The White Queen
Major new adaptation of Philippa Gregory's bestselling historical novels for BBC One
Interview with James Frain
Which character do you play?
I play Lord Warwick, The Kingmaker: a warrior in an age of warfare - and the classic Alpha male. Born into great wealth, he is the most powerful man in the kingdom. He is a kind of father figure to Edward IV and is instrumental in putting him on the throne. In return for that gift of power he expects the gratitude and obedience of a son. When Edward acts without his consent he becomes blind with fury, and never recovers from the loss. It’s easy to judge him by the standards of our time, but it was a very, very different world from our own. By the standards of his time his actions are logical, even necessary, and he enjoyed a wide base of support until the very end.
Do you enjoy period dramas and this period?
I love them. I enjoy the research - finding out how our world came to be. It always gives a fresh perspective to our own time; which to us feels modern, but will seem antiquated and bizarre to generations to come.
What was the most memorable scene?
Warwick’s final battle scene because it meant getting down and dirty with swords, mud and blood.
Did you do any research?
I read enough history to make sense of what the parameters of the world were - and to make sense of the convoluted family trees! I did just enough to reassure me that I understood the period, and left the rest to imagination. It was fascinating to see how different the history was from the Shakespearean versions (written under a Tudor monarchy with a vested interest in having the history presented from their point of view).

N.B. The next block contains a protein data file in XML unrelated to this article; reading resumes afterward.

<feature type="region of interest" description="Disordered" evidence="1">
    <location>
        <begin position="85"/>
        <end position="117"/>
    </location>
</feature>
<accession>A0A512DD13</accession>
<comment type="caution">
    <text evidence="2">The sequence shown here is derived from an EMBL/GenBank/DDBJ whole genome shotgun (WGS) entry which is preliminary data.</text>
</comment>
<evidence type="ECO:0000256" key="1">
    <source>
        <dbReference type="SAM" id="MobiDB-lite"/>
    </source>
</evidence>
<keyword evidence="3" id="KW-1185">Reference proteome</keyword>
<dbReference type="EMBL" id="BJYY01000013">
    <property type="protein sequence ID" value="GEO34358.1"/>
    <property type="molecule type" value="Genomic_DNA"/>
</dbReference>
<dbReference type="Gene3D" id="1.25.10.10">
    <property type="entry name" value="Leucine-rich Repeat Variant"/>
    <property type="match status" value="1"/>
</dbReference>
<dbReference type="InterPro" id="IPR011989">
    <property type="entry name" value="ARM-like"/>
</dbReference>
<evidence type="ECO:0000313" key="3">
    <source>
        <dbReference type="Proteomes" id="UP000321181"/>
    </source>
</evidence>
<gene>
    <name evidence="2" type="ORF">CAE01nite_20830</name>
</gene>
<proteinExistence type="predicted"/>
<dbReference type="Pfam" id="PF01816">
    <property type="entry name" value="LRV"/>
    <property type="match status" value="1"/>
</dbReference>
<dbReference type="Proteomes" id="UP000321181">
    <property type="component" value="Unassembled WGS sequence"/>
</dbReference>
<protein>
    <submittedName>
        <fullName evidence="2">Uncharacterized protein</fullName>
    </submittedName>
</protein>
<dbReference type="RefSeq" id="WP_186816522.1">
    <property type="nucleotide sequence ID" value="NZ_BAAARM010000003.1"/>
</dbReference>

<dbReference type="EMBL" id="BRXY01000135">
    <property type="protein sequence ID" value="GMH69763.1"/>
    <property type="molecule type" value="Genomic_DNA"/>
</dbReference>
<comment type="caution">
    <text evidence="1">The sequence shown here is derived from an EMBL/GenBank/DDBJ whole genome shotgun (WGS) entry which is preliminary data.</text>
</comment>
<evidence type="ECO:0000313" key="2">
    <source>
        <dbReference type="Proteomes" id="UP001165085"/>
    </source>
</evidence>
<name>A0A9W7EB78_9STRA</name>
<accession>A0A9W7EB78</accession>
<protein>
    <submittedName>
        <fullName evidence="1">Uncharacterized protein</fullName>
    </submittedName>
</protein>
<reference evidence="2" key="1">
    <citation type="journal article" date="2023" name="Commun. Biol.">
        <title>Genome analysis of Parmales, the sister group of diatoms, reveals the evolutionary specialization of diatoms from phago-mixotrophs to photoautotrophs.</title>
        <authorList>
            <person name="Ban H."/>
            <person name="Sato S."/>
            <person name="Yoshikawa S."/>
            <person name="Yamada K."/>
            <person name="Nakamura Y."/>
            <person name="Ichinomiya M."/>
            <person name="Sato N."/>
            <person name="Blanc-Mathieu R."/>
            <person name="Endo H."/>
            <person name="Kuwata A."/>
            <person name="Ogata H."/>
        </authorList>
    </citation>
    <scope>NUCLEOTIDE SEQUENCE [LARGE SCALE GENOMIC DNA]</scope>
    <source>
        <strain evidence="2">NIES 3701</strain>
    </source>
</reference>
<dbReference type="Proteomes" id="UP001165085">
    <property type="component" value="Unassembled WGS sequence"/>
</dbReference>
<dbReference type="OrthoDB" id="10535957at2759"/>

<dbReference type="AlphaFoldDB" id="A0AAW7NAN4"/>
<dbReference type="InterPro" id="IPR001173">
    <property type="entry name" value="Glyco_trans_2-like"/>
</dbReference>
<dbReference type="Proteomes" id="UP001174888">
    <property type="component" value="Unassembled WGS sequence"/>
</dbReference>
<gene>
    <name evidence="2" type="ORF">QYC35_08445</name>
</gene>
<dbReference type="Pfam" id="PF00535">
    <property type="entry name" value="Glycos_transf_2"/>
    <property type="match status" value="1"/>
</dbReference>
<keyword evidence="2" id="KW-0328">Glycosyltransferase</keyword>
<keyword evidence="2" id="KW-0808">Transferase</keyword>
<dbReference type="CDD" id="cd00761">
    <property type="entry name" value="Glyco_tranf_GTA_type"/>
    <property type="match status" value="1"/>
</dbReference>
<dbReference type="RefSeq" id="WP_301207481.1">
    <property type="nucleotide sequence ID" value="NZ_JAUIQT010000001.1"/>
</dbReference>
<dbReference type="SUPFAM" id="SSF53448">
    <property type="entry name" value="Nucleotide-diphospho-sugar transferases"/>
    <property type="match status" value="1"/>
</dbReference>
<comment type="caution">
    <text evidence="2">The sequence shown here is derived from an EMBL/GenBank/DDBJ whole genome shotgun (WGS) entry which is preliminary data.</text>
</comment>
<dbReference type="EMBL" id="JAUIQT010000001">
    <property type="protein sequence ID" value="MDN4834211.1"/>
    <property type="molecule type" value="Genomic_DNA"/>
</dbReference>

There was no unifying national identity, no standing army, no police force. It was a collection of feudal warlords with competing interests for the absolute power of the throne. The king had to request his knights lend him their forces and raise their armies if he wanted to, say, invade France. To hold on to power it was crucial to maintain good relations with as many powerful knights as possible, and to isolate your enemies.
In the 1460s, this was complicated by the absence of a direct male heir to the throne. This caused a division of interests, which resulted in decades of brutal civil war between relatives.
Popularity is a vital element of power. Today’s monarchs must still court the favour of the people.
Did you need to learn a new skill for filming The White Queen?
I had just been trained in Western style horse riding for Disney’s The Lone Ranger, and it was strange to have to re-learn from scratch the commands for English-style horse riding. I’d never fought with a broad sword in full armour before. There’s nothing I can say about that except that it’s every bit as fun as you imagine it would be!
What was it like filming in Belgium?
Bruges is a beautiful medieval city almost untouched by time. If you like jazz you will be well catered for. If you like chocolate and beer you will be in heaven. I had a great time.
Do you have a story about filming The White Queen?
They started me off on a very impressive-looking Black Stallion but on the first day of horse work with him we had problems with him being too 'hot' for the mares. He was completely distracted and sadly had to be swapped for a less frisky stunt horse.
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